Configure Gateway API

Gateway API is an official Kubernetes project focused on L4 and L7 routing in Kubernetes. This project represents the next generation of Kubernetes Ingress, Load Balancing, and Service Mesh APIs. From the outset, it has been designed to be generic, expressive, and role-oriented. (Official documentation)

On this runbook we’ll show you how to configure the basics to start using Gateway API with StackGres.

Important: In case your Kubernetes cluster, does not have a LoadBalancer implementation, we recommend installing one so the Gateway resource has an Address associated with it. We recommend using MetalLB.

Gateway API components

There are four main components to configure the Gateway API:

  1. Gateway Controller: A gateway controller is software that manages the infrastructure associated with routing traffic across contexts using Gateway API, analogous to the earlier ingress controller concept. Gateway controllers often, but not always, run in the cluster where they’re managing infrastructure.

There are various controller you can use for your infrastructure, check the list here.

For the demo purpose we will use the Envoy Gateway.

  1. GatewayClass: Is a cluster-scoped resource. There must be at least one GatewayClass defined in order to be able to have functional Gateways.

  2. Gateways: A Gateway describes how traffic can be translated to Services within the cluster. That is, it defines a request for a way to translate traffic from somewhere that does not know about Kubernetes to somewhere that does.

It defines a request for a specific load balancer config that implements the GatewayClass’ configuration and behaviour contract. The resource may be created by an operator directly, or may be created by a controller handling a GatewayClass.

  1. Routes: Route resources define protocol-specific rules for mapping requests from a Gateway to Kubernetes Services.

We will show you how to create a TCPRoute to handle Postgres traffic. You can check the different types of Routes here


In order to focus on the Gateway API configuration we will assume that you already have your SGCluster up and running. Check the StackGres Demo Quickstart to create your cluster. The demo cluster used here was created on GKE.

Demo SGCluster:

❯ kubectl get -n my-db 
my-db   16.2      1           size-s    10Gi

SGCluster service:

 kubectl get services -n my-db -l
NAME           TYPE        CLUSTER-IP      EXTERNAL-IP   PORT(S)             AGE
my-db          ClusterIP   <none>        5432/TCP,5433/TCP   61m
my-db-config   ClusterIP   None            <none>        <none>              61m

Configure Gateway API

1. Install the Gateway API Controler:

Even though GKE already provides a Gateway API controller, we’ll use the Envoy controller.

Install it executing the next command:

helm install eg oci:// --version v0.0.0-latest -n envoy-gateway-system --create-namespace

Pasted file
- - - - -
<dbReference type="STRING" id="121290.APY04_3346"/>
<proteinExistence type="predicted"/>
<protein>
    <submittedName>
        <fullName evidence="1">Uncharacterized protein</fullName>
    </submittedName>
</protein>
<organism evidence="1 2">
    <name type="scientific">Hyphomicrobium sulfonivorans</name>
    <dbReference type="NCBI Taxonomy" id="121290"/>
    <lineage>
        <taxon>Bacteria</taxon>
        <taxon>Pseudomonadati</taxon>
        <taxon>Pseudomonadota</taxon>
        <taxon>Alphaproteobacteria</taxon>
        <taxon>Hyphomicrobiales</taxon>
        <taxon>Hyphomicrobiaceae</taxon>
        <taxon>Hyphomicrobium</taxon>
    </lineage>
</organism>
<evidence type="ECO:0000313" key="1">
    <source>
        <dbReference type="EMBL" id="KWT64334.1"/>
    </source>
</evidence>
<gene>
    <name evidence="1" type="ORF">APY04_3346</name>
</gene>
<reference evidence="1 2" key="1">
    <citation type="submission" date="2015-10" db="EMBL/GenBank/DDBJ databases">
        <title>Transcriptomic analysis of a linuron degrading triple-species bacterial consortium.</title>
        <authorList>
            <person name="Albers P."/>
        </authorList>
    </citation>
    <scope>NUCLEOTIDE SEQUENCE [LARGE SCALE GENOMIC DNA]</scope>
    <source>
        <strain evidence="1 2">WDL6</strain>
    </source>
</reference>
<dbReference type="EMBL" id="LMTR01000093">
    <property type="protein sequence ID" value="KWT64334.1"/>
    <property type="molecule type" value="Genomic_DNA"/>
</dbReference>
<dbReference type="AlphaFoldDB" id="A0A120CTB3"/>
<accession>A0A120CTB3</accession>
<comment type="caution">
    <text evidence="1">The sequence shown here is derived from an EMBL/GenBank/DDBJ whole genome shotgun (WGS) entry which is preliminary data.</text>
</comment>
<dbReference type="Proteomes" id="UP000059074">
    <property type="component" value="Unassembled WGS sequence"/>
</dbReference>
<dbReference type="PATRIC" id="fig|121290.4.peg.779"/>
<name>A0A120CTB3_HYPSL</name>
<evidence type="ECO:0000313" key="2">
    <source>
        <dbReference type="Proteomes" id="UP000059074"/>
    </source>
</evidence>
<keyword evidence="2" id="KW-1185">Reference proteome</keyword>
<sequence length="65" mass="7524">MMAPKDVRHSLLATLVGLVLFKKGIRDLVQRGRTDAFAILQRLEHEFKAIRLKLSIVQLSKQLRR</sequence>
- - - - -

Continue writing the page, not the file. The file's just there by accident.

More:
Note: For custom requirements check the official documentation

2. Create the GatewayClass

cat <<EOF | kubectl apply -f -
kind: GatewayClass
  name: eg

Check the object created:

❯ kubectl get 
NAME   CONTROLLER                                      ACCEPTED   AGE
eg   True       86m

3. Create the Gateway

cat <<EOF | kubectl apply -f -
kind: Gateway
  name: tcp-gateway
  namespace: my-db
  gatewayClassName: eg
  - name: pg-gateway
    protocol: TCP
    port: 5432
      - kind: TCPRoute

Check the object created:

❯ kubectl get -n my-db 
tcp-gateway   eg   True         72m

Note that we are using the namespace my-db because only the GatewayClass is cluster-scoped.

The IP address might take a few minutes to be assigned. This is the public IP that you need to use as the service endpoint.

4. Create the TCPRoute

cat <<EOF | kubectl apply -f -
kind: TCPRoute
  name: my-db-route
  namespace: my-db
  - name: tcp-gateway
    sectionName: pg-gateway
  - backendRefs:
    - name: my-db
      port: 5432
  • Check the sectionName field in the parentRefs. This correspond directly with the name in the listeners in the Gateway
  • The backendRefs correspond to the database service.

Check Postgres connection

Once you configured the Gateway API, the last thing is to check if you have connection to your database cluster:

We got the superuser passsword with the next command:

PASSWORD=$(kubectl get secret -n my-db my-db --template '{{ printf "%s" (index .data "superuser-password" | base64decode) }}')
echo "user: postgres"
echo "password: $PASSWORD"


user: postgres
password: 7a83-4f62-4c71-815

Now we can test the connection to the cluster:

❯ psql -h -p 5432 -U postgres -d postgres
Password for user postgres: 
psql (16.3 (Ubuntu 16.3-1.pgdg22.04+1), server 16.2 (OnGres 16.2-build-6.31))
Type "help" for help.


Next steps

  • The above example was intended to show you the basic configuration of the Gateway API. If you want to expose your database, make sure to configure a secure connection to it.

  • Check the security documentation for the Envoy Gateway here